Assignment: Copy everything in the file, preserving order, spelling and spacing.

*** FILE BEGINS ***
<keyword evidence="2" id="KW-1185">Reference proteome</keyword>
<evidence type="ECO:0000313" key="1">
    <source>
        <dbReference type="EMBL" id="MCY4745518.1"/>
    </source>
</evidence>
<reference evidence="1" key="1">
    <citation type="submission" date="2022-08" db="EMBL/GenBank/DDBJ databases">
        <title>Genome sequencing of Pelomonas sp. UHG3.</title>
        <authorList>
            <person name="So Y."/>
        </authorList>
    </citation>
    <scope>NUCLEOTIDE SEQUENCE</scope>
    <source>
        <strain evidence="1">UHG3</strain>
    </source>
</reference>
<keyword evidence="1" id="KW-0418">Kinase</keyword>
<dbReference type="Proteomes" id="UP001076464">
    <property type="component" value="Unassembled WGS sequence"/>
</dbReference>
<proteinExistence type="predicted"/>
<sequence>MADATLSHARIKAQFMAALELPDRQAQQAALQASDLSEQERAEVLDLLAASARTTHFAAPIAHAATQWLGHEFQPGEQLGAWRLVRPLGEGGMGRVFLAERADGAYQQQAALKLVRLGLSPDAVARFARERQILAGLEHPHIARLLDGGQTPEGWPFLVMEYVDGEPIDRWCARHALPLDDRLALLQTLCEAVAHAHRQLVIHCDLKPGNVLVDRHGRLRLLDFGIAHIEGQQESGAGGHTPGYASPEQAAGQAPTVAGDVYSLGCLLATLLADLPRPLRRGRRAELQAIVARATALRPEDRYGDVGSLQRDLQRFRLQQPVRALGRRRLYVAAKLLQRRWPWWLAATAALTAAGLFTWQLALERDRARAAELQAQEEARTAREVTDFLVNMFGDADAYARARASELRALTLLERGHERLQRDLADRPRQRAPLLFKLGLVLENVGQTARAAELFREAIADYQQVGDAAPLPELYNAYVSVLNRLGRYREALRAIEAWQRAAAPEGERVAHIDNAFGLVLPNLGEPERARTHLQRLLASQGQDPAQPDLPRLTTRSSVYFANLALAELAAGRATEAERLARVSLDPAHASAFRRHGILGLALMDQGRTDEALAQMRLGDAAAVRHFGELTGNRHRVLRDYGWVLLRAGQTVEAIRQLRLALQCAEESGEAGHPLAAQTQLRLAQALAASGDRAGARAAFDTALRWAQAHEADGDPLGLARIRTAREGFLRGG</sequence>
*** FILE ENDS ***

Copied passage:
<keyword evidence="2" id="KW-1185">Reference proteome</keyword>
<evidence type="ECO:0000313" key="1">
    <source>
        <dbReference type="EMBL" id="MCY4745518.1"/>
    </source>
</evidence>
<reference evidence="1" key="1">
    <citation type="submission" date="2022-08" db="EMBL/GenBank/DDBJ databases">
        <title>Genome sequencing of Pelomonas sp. UHG3.</title>
        <authorList>
            <person name="So Y."/>
        </authorList>
    </citation>
    <scope>NUCLEOTIDE SEQUENCE</scope>
    <source>
        <strain evidence="1">UHG3</strain>
    </source>
</reference>
<keyword evidence="1" id="KW-0418">Kinase</keyword>
<dbReference type="Proteomes" id="UP001076464">
    <property type="component" value="Unassembled WGS sequence"/>
</dbReference>
<proteinExistence type="predicted"/>
<sequence>MADATLSHARIKAQFMAALELPDRQAQQAALQASDLSEQERAEVLDLLAASARTTHFAAPIAHAATQWLGHEFQPGEQLGAWRLVRPLGEGGMGRVFLAERADGAYQQQAALKLVRLGLSPDAVARFARERQILAGLEHPHIARLLDGGQTPEGWPFLVMEYVDGEPIDRWCARHALPLDDRLALLQTLCEAVAHAHRQLVIHCDLKPGNVLVDRHGRLRLLDFGIAHIEGQQESGAGGHTPGYASPEQAAGQAPTVAGDVYSLGCLLATLLADLPRPLRRGRRAELQAIVARATALRPEDRYGDVGSLQRDLQRFRLQQPVRALGRRRLYVAAKLLQRRWPWWLAATAALTAAGLFTWQLALERDRARAAELQAQEEARTAREVTDFLVNMFGDADAYARARASELRALTLLERGHERLQRDLADRPRQRAPLLFKLGLVLENVGQTARAAELFREAIADYQQVGDAAPLPELYNAYVSVLNRLGRYREALRAIEAWQRAAAPEGERVAHIDNAFGLVLPNLGEPERARTHLQRLLASQGQDPAQPDLPRLTTRSSVYFANLALAELAAGRATEAERLARVSLDPAHASAFRRHGILGLALMDQGRTDEALAQMRLGDAAAVRHFGELTGNRHRVLRDYGWVLLRAGQTVEAIRQLRLALQCAEESGEAGHPLAAQTQLRLAQALAASGDRAGARAAFDTALRWAQAHEADGDPLGLARIRTAREGFLRGG</sequence>